According to a report by Forbes, Kinder Morgan Inc (NYSE:KMI) is looking for a buyer for its enhanced oil production business in Texas' Permian Basin. Furthermore, according to Forbes' sources, a potential deal could fetch more than $10 billion, which the company would then use to retire a significant amount of debt. It is an asset sale that would make sense given the weight this business has been on Kinder Morgan's earnings over the past year, though completing the deal is much easier said than done.
Drilling down into the oil business
While known primarily as a natural gas pipeline company, Kinder Morgan is also one of the largest oil producers in the state of Texas. The company currently owns stakes in several legacy oil fields, which produced 53,700 barrels of oil per day last quarter along with 21.7 million barrels of natural gas liquids (NGLs). The company houses the oil production business within its carbon dioxide segment because it produces the bulk of that oil via the enhanced oil recovery (EOR) method of injecting CO2 into the ground to coax the oil out. In fact, the company uses a significant portion of the CO2 it produces to flood these fields.
These oil assets generate roughly 7% of Kinder Morgan's earnings, which equates to approximately $560 million of 2016's EBDA. Meanwhile, the CO2 supply and transportation business contributes another 4% of earnings or $320 million of 2016 EBDA. That said, the carbon dioxide segment's contributions to the company's earnings have fallen due to its direct exposure to commodity prices:
Earnings could continue falling in 2017 unless oil prices rebound sharply because a significant portion of Kinder Morgan's oil hedges expire at the end of this year. In fact, after hedging 83% of its production during the current quarter at $62 per barrel, the company only has 63% of its production hedged in 2017 at $62 per barrel, which leaves it more exposed to the current mid-$50 per barrel price.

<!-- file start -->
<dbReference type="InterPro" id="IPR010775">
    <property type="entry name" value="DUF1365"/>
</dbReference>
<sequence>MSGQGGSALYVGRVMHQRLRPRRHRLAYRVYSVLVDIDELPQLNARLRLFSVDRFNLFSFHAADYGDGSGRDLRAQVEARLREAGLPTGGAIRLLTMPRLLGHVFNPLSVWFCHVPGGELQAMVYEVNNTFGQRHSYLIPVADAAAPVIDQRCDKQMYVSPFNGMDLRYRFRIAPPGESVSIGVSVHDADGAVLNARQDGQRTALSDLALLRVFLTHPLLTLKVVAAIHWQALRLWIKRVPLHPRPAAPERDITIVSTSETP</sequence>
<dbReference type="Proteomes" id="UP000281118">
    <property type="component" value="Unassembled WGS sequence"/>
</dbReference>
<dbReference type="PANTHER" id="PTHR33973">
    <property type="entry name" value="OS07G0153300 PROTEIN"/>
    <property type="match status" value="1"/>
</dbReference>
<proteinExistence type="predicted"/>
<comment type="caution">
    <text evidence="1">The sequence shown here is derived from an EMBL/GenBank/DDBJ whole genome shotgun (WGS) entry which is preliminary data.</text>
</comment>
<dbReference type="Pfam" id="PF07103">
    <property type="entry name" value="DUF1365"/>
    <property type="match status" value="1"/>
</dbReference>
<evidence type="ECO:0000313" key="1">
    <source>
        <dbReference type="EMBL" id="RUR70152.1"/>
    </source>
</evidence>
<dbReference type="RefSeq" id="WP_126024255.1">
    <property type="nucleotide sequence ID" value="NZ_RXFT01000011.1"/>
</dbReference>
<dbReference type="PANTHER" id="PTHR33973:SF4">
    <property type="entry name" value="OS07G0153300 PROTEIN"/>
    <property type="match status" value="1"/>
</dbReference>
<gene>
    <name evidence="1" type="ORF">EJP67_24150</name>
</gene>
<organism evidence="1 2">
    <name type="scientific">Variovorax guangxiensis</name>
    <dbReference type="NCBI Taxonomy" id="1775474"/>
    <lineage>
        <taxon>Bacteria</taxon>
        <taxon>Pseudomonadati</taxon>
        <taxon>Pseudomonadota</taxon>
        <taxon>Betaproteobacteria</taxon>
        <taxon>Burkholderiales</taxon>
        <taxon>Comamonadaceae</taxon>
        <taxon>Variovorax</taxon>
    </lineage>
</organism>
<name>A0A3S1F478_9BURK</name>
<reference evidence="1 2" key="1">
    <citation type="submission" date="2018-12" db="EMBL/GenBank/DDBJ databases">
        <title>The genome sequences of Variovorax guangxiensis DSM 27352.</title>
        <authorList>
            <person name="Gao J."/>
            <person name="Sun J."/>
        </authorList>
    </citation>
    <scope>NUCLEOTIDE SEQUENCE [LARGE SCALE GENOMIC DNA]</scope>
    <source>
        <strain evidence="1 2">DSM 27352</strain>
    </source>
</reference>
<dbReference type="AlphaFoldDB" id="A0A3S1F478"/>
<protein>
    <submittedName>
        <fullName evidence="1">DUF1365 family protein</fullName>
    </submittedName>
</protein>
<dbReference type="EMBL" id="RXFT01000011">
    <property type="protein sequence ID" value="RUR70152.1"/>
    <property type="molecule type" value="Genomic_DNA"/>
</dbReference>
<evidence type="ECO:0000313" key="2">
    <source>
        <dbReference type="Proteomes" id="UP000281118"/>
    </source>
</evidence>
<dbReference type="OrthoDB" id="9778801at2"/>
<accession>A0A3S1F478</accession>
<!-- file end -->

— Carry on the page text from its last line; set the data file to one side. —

Drilling down into the potential buyers
The Forbes article lists several potential buyers including leading Permian Basin producer Occidental Petroleum (NYSE:OXY). That certainly makes sense considering it recently completed $2 billion worth of transactions to bolster its Permian position, including an EOR-focused deal. That deal saw Occidental Petroleum acquire working interests in several EOR floods that are currently producing 4,000 barrels of oil equivalent per day (BOE/d) as well as related infrastructure. What's worth noting about that acquisition is the value, which analysts peg at $800 million, or $200,000 per flowing barrel.
That transaction valuation gives analysts reason to believe Kinder Morgan could fetch more than $10 billion for its properties given how much oil they are producing these days. That said, outside of Occidental Petroleum, few buyers have the financial wherewithal and the focus on EOR to consider bidding. However, that did not stop analysts from tossing out potential candidates, including private equity-backed Windy Cove Energy, led by the former VP of Kinder Morgan's CO2 unit, and Fleur de Lis Energy, which recently bought CO2 properties of Anadarko Petroleum (NYSE:APC). However, both seem to be a stretch given the potential price tag of Kinder Morgan's assets.
Meanwhile, Denbury Resources (NYSE:DNR) would also appear to be a logical fit given its EOR-focus. However, Denbury Resources' finances are tight right now given its massive debt load, which would make an all-cash purchase impossible for the company. Furthermore, it does not currently own any assets in the Permian, with its focus instead on the Gulf Coast and the Rockies.
Because there are not too many obvious buyers, it could be tough for Kinder Morgan to hold out for a premium price for these assets despite the recent rise in oil prices and OPEC's maneuvers to push prices higher. Instead, the company might need to be creative should it decide to part with these assets such as seeking a partial monetization of the unit through a spin-off or IPO. Either option would enable the company to unlock value and pare debt while holding on to some upside to the improving oil market.
If true, the reports that Kinder Morgan is considering the sale of its oil properties makes sense. The assets have weighed on earnings due to their direct exposure to oil prices, which made its debt issues worse. That said, finding a buyer will be tough, so investors should not get their hopes up that the company has a game-changing transaction up its sleeve because it seems highly unlikely at the moment.